Altmetrics is the creation and study of new metrics based on the social web for analyzing, and informing scholarship. The vision for altmetrics is summarized in:
“…In growing numbers, scholars are moving their everyday work to the web. Online reference managers Zotero and Mendeley each claim to store over 40 million articles (making them substantially larger than PubMed); as many as a third of scholars are on Twitter, and a growing number tend scholarly blogs. …”
The exponential increase in scholarly output has created a deluge of data. There is also a growing concern information of all types is swamping traditional means of peer review and post-publication. Moreover, increased scholarly use of web 2.0 tools such as Twitter, Mendeley and blogs present opportunities to create filters. Web metrics based on a diverse set of social sources could yield broader, richer, and timelier assessments of scholarly impact. Some authors have called for investigation of this potential calling it “altmetrics.”
Despite growing speculation into the value of altmetrics, there remains little concrete, objective research into the properties of these metrics: their validity, their potential value and flaws, and their relationship to established measures. Nor has there been any large umbrella to bring these multiple approaches together.
Jason Priem, UNC-Chapel Hill, School of Information & Library Science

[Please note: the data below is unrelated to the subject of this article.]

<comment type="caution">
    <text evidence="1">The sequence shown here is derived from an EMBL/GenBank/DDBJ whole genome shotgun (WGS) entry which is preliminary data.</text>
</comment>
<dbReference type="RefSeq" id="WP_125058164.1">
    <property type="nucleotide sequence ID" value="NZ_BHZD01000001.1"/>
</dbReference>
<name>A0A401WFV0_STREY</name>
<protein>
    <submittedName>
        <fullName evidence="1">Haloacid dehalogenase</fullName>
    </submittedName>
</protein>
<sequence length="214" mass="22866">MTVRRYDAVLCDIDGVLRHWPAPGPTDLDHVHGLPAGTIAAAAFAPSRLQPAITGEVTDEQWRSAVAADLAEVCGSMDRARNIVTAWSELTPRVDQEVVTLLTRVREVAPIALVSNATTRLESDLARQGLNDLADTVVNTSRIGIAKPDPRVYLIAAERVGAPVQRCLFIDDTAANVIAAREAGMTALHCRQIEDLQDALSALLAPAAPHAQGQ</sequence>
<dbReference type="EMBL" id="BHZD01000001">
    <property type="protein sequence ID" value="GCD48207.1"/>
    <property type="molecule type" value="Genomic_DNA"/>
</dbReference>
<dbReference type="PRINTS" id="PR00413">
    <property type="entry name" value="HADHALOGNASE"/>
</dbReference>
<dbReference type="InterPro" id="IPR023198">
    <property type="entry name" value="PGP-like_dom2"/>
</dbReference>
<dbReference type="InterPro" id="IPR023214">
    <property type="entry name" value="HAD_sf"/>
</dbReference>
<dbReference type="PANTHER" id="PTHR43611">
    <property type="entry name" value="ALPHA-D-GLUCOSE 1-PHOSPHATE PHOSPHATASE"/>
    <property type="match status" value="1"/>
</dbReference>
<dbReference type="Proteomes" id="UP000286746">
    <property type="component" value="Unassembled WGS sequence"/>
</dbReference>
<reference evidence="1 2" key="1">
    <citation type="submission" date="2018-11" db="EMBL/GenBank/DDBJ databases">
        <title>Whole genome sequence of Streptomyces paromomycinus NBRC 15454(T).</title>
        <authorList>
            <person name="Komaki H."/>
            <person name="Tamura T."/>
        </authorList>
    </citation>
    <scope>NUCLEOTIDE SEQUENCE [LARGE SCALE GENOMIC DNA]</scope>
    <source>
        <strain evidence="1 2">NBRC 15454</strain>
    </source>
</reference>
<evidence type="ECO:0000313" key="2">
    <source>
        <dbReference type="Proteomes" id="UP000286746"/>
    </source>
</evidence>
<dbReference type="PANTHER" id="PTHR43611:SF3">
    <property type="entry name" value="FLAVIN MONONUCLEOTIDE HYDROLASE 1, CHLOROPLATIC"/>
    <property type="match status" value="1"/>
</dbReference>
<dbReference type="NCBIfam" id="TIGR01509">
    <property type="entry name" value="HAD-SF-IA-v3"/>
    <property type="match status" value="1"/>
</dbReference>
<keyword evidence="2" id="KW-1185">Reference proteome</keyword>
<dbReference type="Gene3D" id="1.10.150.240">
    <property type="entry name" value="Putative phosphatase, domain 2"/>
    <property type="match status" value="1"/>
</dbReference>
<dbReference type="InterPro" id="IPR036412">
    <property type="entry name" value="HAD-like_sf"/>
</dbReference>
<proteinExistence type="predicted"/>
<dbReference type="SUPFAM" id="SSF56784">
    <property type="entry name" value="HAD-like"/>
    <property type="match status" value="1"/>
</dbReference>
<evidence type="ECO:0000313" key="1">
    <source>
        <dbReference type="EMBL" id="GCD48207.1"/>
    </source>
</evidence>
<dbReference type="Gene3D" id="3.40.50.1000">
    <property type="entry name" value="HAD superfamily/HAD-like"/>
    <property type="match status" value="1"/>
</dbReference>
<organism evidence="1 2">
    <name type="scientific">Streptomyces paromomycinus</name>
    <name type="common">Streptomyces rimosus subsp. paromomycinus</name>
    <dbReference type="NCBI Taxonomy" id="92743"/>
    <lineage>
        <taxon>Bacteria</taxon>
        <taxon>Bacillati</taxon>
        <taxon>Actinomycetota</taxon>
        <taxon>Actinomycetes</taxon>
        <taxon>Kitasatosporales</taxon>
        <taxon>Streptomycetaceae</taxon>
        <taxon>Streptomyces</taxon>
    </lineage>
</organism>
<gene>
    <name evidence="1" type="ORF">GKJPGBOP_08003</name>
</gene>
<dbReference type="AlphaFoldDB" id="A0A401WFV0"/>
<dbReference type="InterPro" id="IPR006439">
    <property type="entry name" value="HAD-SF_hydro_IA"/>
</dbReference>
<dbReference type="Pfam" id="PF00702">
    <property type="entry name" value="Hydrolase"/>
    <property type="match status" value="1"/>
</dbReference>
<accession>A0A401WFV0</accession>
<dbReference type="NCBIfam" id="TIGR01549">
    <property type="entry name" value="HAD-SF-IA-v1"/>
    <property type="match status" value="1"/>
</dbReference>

Check out Jason Priem’s website, and posts re: a study of scholars on Twitter and what it means for altmetrics, and the future of scholarly publication: http://blogs.lse.ac.uk/impactofsocialsciences/2011/11/21/altmetrics-twitter/ Jason’s altmetrics presentations are worth a close look: “Toward a Second Revolution: Data citation, altmetrics, and the Decoupled Journal”
- Eysenbach G. Can tweets predict citations? Metrics of social impact based on Twitter and correlation with traditional metrics of scientific impact. J Med Internet Res. 2011 Dec 19;13(4):e123.
- Kousha K, Thelwall M, Rezaie S. Using the Web for research evaluation: The Integrated Online Impact indicator. Journal of Informetrics. 2010;4(1):124–35.
- Li X, Thelwall M, Giustini D. Validating online reference managers for scholarly impact measurement. Scientometrics. 2011;preprint. http://dx.doi.org/10.1007/s11192-011-0580-x
- Priem J, Taraborelli D, Groth P, Neylon C. altmetrics.org. [2011-12-11]. webcite alt-metrics: a manifesto http://altmetrics.org/manifesto/
- Priem J, Costello KL. How and why scholars cite on Twitter. Proceedings of the American Society for Information Science and Technology. 2010;47:1–4.
- Priem J, Costello K, Dzuba T. Prevalence and use of Twitter among scholars. self-archived Poster; Metrics: Symposium on Informetric and Scientometric Research; 2011; New Orleans, LA, USA. 2011.
- Priem J, Piwowar H, Hemminger B. Altmetrics in the wild: An exploratory study of impact metrics based on social media. Metrics: Symposium on Informetric and Scientometric Research; 2011; New Orleans, LA, USA. 2011.